Edinburgh International Film Festival 2012: The Ambassador

Written by Ann McCluskey on . Posted in Festivals

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Power, Corruption and Laughs. This was Danish director/protagonist Mads Brugger’s route through the failed state chaos that reigns in the Central African Republic in his documentary satire The Ambassador, premiering in the UK at Edinburgh International Film Festival this week. Tackling deadly serious subjects that involve diplomatic immunity, old colonial interference and blood diamonds dredges up images of dry investigative journalism. Brugger, instead, enters terrain that feels like the hard-boiled world of a noirish thriller but does so with arch irony as the means of keeping his audience on board his extreme and potentially calamitous journey into central Africa’s shady ‘business’ domain.

"less the territory of doc and more that of a Michael Mann thriller where an opaque network of men and meetings dance delicately and smilingly around ‘envelopes of happiness’"

Brugger adopts and acts the persona of international businessman, Mr. Cortzen, buying a Liberian diplomatic passport and throwing money before him as the means to grease his way to contacts, meetings and opportunities that are closed to him without his ‘diplomatic’ status.  (Where did he get all that money to so convincingly play his part?) And this status can lead him to the ultimate prize – the ability to take diamonds illegally out of CAR. This netherworld of fraudulent old-world diplomacy and glad-handing African ministers does what a good doc should: it allows us to understand the culture of a place, a situation - especially those only ever news worthy through atrocity or disaster. It is illuminating in shining a light on the twilight dealings only ever reaching our ears in the form of failed coups and imprisoned mercenaries. It is a world of characters and situations so extreme, it almost seems beyond parody.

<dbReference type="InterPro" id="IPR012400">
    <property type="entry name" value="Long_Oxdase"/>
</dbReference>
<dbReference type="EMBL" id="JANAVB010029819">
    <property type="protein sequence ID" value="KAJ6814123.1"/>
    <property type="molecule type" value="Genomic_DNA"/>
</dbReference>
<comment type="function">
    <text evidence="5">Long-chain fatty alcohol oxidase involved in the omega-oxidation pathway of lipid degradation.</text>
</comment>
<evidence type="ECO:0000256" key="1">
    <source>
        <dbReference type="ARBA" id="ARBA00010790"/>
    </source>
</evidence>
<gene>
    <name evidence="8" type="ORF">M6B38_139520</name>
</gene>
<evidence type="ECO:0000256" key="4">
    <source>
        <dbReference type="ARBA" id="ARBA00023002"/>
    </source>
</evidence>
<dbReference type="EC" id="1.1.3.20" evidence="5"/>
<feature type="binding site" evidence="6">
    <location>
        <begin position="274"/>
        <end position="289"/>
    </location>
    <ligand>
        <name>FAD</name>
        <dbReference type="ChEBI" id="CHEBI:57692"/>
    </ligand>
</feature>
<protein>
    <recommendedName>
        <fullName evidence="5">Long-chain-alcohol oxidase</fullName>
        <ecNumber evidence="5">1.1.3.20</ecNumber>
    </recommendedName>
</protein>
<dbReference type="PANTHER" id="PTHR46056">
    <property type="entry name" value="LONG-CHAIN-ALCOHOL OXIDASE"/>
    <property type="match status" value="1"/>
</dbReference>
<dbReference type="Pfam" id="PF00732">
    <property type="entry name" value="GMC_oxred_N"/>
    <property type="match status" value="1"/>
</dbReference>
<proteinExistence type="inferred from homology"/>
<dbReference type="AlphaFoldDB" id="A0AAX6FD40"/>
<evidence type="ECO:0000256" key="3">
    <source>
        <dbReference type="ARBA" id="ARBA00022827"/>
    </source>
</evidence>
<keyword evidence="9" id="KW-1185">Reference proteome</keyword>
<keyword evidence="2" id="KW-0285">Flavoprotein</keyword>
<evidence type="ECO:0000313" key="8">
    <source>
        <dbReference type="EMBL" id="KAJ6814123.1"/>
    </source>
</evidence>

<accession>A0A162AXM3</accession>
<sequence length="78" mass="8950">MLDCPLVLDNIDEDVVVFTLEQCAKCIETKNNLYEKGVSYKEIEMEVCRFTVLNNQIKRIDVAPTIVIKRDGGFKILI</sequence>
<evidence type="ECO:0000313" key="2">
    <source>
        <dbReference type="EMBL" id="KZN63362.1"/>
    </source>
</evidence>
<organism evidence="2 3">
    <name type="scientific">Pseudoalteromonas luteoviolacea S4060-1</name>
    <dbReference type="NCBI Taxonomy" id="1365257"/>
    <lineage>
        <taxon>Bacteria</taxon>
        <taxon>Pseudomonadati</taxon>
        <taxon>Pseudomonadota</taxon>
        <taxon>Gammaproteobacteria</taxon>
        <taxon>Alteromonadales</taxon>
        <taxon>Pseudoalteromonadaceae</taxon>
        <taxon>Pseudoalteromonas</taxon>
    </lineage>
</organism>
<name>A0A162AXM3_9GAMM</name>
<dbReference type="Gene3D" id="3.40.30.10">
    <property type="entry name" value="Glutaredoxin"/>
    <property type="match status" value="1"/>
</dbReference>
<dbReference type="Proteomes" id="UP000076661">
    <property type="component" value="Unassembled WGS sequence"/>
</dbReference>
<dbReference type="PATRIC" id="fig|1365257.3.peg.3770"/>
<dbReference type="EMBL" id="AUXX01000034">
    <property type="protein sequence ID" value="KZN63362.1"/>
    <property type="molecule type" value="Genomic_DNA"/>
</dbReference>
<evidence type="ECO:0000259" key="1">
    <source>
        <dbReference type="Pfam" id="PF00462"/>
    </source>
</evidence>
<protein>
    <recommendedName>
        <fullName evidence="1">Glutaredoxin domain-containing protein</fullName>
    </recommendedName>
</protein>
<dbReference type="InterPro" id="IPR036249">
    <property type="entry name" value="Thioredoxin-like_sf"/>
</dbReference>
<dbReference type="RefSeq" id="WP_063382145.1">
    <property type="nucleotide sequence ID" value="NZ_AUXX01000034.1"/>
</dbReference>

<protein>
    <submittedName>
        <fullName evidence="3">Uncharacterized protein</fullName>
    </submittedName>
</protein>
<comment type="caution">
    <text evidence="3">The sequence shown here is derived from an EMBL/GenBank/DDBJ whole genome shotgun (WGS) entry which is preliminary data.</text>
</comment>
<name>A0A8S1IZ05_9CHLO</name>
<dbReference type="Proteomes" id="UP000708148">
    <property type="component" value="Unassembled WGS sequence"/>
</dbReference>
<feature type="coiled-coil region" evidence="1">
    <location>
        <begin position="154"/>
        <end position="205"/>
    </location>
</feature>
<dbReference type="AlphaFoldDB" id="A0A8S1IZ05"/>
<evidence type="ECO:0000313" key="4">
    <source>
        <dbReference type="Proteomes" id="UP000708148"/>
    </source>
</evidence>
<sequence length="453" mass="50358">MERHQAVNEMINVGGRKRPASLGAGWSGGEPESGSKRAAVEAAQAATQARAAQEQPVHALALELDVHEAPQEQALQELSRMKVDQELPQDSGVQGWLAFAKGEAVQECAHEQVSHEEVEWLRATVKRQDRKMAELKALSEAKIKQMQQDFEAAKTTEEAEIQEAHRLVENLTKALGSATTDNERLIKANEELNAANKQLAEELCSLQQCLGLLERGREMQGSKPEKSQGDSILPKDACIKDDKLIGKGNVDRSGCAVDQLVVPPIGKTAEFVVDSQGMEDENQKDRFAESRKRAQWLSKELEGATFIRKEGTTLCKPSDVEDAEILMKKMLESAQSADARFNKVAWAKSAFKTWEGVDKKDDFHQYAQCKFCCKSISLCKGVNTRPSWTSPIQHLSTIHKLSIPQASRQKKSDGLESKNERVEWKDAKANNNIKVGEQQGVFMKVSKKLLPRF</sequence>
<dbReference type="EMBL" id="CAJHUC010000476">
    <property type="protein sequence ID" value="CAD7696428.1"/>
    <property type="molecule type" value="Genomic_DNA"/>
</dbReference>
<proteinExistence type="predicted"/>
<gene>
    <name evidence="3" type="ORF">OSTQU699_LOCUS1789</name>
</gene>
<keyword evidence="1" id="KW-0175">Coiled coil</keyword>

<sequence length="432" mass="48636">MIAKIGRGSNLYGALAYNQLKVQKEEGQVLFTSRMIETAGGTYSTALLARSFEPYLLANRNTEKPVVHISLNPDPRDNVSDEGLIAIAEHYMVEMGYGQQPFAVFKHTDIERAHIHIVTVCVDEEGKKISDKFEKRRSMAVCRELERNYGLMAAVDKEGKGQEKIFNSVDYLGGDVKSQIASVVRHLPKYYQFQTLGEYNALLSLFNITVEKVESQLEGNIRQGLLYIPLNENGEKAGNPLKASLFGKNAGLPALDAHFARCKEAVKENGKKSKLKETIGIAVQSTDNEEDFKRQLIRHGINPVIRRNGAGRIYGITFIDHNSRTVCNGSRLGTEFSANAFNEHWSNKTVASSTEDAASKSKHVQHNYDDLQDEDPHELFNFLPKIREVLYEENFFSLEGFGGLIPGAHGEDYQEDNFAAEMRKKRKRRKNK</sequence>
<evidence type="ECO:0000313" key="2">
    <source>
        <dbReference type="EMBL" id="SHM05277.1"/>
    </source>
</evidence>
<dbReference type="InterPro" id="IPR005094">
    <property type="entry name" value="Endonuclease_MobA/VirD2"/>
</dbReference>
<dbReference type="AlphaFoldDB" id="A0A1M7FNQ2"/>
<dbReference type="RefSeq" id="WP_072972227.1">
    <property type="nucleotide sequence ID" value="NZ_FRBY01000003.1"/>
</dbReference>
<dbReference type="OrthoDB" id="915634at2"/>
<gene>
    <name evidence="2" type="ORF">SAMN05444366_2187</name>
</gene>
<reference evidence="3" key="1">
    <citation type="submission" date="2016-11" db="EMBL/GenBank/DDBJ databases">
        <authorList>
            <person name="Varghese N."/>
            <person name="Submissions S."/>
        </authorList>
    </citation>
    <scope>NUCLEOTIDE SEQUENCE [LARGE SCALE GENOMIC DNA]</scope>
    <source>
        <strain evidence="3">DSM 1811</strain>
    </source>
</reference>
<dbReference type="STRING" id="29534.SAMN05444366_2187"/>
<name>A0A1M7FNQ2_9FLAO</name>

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Brugger’s odyssey is less the territory of doc and more that of a Michael Mann thriller where an opaque network of men and meetings dance delicately and smilingly around ‘envelopes of happiness’ and crazy contractual clauses. These are the paths trodden of Mark Thatcher and Simon Mann, or ex-French Legionnaires and ex-security men who will broker you diplomatic status and ergo the capacity to get over borders with bags full of unchecked diamonds. Brugger paddles through some pretty hot water and his cojones can only be admired when one considers that the wrong step in the merry dance could, as he is warned, have him found dead in a ditch.

Brugger succeeds for the most part in maintaining the wry tone that exposes the bungs, ad hoc legalities and trenchant opportunism that are the day-to-day realities of this African country. However, it oversteps satire in fusing his character’s neo-colonialism/racism and the discrimination of fellow Africans in relation to CAR’s Pygmy tribespeople. Brugger’s impostor-diplomat may be in character dancing piss-takingly with drunk Pygmies - and who knows if this is the behaviour these diplomat-businessmen generally display - but without first hand contribution from these peoples who take the brunt of this disastrous world and are the butt of Brugger’s scams, it makes for queasy viewing, adding another layer of exploitation to what they have already sustained in this violent land.

Brugger’s film isn’t flawless and his mission doesn’t get him the grand coup de commerce he may have been after, but it gets the viewer an extraordinary and satisfying insight into a world that few of us would dare go near. This is no fantasy of dodgy geezers and lurking murder. This is the real deal. Or at least the real deal achieved via documentary deception and con.

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